Full name: Clement Haughton Langston Cazalet
Born: July 16, 1869 in St. James's, Greater London, Great Britain
Died: March 23, 1950 in Harrow, Greater London, Great Britain
Country: Great Britain
Related Olympians: Cousin of William Cazalet.
Medals: 1 Bronze (1 Total)
Clement Cazalet was one of 10 children, but only son, born to wealthy businessman and Surrey JP, William Cazalet. Clement was privately educated before attending Rugby school and then going to Trinity College, Cambridge in 1887. The following year he made the first of his 16 appearances at Wimbledon between then and 1919. His best performance in the singles was in 1896 when he lost to [Wilberforce Eaves] in the quarter-final and in 1906 he reached the same stage before losing to Sidney Smith. He reached the all-comers doubles final on three occasions, in 1897, 1902 and 1906 and in the second of those years, Cazalet and [George Hillyard] led Sidney Smith and Frank Riseley two sets to one before losing 3-2.
One of his best individual performances was in beating [Josiah Ritchie] to win the all-comers final of the South of England championship in 1902 before losing to Sidney Smith. At the 1908 London Olympics Cazalet won the bronze medal in the men’s doubles with [Charles Dixon]. He served as a Major with the Red Cross Society and Order of St John as a voluntary driver during World War I and won the British War Medal, Victory Medal and 1914 Star. He was mentioned in despatches and obtained a DSO in 1917. He later worked as a marine engineer and was involved in the laying of cables across both the Atlantic and Pacific oceans.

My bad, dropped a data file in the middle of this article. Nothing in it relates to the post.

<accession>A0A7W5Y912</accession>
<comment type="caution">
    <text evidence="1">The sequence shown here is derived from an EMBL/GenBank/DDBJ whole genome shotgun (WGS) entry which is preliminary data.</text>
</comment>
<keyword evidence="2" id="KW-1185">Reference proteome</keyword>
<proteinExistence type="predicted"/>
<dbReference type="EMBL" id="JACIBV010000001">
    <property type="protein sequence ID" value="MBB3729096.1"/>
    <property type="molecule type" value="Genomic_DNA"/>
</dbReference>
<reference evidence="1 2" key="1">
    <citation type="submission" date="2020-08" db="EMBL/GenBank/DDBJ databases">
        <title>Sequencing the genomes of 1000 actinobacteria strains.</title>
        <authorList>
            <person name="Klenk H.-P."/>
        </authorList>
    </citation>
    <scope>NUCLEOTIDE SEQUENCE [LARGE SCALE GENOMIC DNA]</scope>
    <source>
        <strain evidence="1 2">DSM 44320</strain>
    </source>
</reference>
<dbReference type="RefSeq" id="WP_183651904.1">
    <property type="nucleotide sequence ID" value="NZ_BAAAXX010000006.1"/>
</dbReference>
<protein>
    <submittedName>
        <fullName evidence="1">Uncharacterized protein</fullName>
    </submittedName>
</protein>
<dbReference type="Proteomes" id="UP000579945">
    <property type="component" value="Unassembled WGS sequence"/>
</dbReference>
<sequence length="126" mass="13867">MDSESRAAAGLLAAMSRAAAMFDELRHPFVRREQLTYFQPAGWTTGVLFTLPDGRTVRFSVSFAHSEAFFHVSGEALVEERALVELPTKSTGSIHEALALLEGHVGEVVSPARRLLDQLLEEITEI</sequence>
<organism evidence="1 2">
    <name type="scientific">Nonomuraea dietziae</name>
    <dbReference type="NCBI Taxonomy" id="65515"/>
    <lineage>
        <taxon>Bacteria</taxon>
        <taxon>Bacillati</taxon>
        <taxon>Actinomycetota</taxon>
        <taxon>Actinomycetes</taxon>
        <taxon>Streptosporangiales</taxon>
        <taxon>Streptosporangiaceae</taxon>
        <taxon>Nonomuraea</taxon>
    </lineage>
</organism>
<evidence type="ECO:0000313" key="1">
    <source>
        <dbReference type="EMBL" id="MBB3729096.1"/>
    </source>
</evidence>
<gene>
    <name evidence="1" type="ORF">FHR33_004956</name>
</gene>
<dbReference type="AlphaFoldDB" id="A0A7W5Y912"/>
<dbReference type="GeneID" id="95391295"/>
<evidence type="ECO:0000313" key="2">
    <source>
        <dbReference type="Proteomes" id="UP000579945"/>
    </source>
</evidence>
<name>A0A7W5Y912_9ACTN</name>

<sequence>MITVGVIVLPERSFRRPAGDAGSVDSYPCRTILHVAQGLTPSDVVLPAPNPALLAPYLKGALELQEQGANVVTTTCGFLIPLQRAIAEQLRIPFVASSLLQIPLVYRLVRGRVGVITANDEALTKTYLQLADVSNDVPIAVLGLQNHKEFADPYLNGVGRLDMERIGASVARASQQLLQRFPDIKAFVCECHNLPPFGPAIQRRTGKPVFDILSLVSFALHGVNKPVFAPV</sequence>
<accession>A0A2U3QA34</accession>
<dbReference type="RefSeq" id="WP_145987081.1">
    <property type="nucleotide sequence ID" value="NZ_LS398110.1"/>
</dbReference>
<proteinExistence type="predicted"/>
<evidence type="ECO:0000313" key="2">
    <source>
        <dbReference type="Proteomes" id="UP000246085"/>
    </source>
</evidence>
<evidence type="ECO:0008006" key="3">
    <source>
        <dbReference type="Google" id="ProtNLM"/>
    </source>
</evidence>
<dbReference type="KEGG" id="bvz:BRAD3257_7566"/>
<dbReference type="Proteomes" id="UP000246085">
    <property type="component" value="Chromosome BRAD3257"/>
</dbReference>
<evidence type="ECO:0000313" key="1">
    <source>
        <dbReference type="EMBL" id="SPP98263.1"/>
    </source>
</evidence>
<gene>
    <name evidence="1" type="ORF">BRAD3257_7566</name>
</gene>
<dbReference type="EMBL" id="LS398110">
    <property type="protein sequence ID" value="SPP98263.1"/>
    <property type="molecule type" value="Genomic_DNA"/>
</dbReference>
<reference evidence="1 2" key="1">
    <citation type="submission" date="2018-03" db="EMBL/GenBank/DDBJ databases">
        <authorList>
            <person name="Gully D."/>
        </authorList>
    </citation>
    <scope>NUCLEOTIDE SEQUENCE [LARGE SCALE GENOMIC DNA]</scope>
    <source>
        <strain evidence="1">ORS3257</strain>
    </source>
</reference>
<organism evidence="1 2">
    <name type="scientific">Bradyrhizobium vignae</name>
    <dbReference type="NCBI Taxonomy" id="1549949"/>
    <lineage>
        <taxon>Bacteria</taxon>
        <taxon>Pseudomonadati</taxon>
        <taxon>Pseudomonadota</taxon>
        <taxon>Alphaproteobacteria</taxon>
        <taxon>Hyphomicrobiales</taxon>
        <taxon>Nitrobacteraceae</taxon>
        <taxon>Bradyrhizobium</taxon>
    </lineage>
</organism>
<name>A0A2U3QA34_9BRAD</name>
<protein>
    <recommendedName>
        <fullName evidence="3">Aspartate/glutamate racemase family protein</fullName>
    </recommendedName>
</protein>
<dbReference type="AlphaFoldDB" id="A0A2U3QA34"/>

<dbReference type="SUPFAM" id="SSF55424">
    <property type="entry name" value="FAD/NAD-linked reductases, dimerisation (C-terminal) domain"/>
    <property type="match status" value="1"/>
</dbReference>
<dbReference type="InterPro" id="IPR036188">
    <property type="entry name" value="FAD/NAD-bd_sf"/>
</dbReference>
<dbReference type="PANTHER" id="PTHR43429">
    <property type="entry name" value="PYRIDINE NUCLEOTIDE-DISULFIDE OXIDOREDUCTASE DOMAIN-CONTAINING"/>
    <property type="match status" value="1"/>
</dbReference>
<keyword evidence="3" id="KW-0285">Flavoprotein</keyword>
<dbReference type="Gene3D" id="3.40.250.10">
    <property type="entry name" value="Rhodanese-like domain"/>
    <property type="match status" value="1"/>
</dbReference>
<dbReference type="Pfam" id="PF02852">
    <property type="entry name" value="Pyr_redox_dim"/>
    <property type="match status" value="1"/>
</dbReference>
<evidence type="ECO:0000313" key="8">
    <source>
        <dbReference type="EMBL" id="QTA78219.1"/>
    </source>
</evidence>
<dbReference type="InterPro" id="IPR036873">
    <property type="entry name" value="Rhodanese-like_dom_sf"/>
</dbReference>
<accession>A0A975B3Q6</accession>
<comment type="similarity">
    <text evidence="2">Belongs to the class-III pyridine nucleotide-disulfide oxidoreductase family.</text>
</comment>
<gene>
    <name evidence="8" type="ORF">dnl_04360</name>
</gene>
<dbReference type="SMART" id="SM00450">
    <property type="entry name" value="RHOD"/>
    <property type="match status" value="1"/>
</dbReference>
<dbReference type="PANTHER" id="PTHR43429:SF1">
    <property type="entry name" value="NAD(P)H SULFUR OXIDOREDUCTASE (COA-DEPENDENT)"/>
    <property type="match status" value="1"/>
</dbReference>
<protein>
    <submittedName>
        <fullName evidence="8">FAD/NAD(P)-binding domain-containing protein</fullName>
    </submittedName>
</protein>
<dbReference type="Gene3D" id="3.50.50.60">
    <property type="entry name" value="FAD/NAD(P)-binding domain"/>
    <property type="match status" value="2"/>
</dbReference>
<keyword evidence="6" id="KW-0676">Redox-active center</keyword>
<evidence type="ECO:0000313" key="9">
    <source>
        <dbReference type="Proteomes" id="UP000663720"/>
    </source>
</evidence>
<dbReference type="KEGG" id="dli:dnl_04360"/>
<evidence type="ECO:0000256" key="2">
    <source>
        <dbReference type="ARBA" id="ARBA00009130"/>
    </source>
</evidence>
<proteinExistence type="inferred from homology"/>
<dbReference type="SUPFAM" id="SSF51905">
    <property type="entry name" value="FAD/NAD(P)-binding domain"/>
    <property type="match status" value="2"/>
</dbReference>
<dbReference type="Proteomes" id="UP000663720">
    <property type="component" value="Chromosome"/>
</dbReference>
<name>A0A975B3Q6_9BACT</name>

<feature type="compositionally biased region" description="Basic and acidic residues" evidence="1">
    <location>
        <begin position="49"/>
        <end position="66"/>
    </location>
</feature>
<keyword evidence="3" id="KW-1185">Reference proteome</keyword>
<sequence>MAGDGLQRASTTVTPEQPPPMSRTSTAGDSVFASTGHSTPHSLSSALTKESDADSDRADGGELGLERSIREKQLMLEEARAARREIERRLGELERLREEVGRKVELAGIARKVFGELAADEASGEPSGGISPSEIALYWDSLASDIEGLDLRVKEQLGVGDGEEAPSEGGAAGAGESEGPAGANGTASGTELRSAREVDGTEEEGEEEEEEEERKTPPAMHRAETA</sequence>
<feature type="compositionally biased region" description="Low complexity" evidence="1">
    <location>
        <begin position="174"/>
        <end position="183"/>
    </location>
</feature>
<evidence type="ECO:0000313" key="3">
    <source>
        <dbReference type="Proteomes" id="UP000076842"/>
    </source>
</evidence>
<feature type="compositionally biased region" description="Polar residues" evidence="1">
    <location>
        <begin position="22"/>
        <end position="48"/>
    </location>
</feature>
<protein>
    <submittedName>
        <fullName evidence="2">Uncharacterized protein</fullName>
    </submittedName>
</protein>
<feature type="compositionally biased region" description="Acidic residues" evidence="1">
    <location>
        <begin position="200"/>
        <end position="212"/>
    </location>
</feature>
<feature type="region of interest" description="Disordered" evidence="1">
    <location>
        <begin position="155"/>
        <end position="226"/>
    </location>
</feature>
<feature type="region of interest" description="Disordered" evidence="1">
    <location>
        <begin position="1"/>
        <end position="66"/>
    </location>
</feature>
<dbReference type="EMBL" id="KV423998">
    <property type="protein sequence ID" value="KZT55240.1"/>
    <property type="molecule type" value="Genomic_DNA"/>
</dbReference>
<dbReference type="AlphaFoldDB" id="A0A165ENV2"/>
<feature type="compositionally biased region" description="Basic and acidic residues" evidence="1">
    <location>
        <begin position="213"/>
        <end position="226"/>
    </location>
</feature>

Cazalet continued playing tennis into the late 1920s and competed in the Eastbourne tournament in 1928 at the age of 59. His second wife Mildred was also a competitive tennis player and they took part in many top tournaments together, notably in the 1925 Cromer covered court championship when they lost to the crack French duo of [Jacques Brugnon] and [Suzanne Lenglen]. Cazalet was a member of the Renelagh Club and played golf for them well into his 60s and in 1932 he had the honour of captaining the Great Britain seniors golf team on their tour of North America when they played matches against the United States and Canada.
|1908 Summer||38||London||Tennis||Men's Doubles||Great Britain-3||GBR||3||Bronze|
|1908 Summer||38||London||Tennis||Great Britain-3||GBR||Charles Dixon||Semi-Finals||Match #1||2||1908-07-10||GBR-1 3, GBR-3 2||2|
|1908 Summer||38||London||Tennis||Great Britain-3||GBR||Charles Dixon||Quarter-Finals||Match #1||1||1908-07-09||GBR-3 3, RSA 2||3|
|1908 Summer||38||London||Tennis||Great Britain-3||GBR||Charles Dixon||Round Two||Match #2||1||1908-07-07||GBR-3 3, NED 1||3|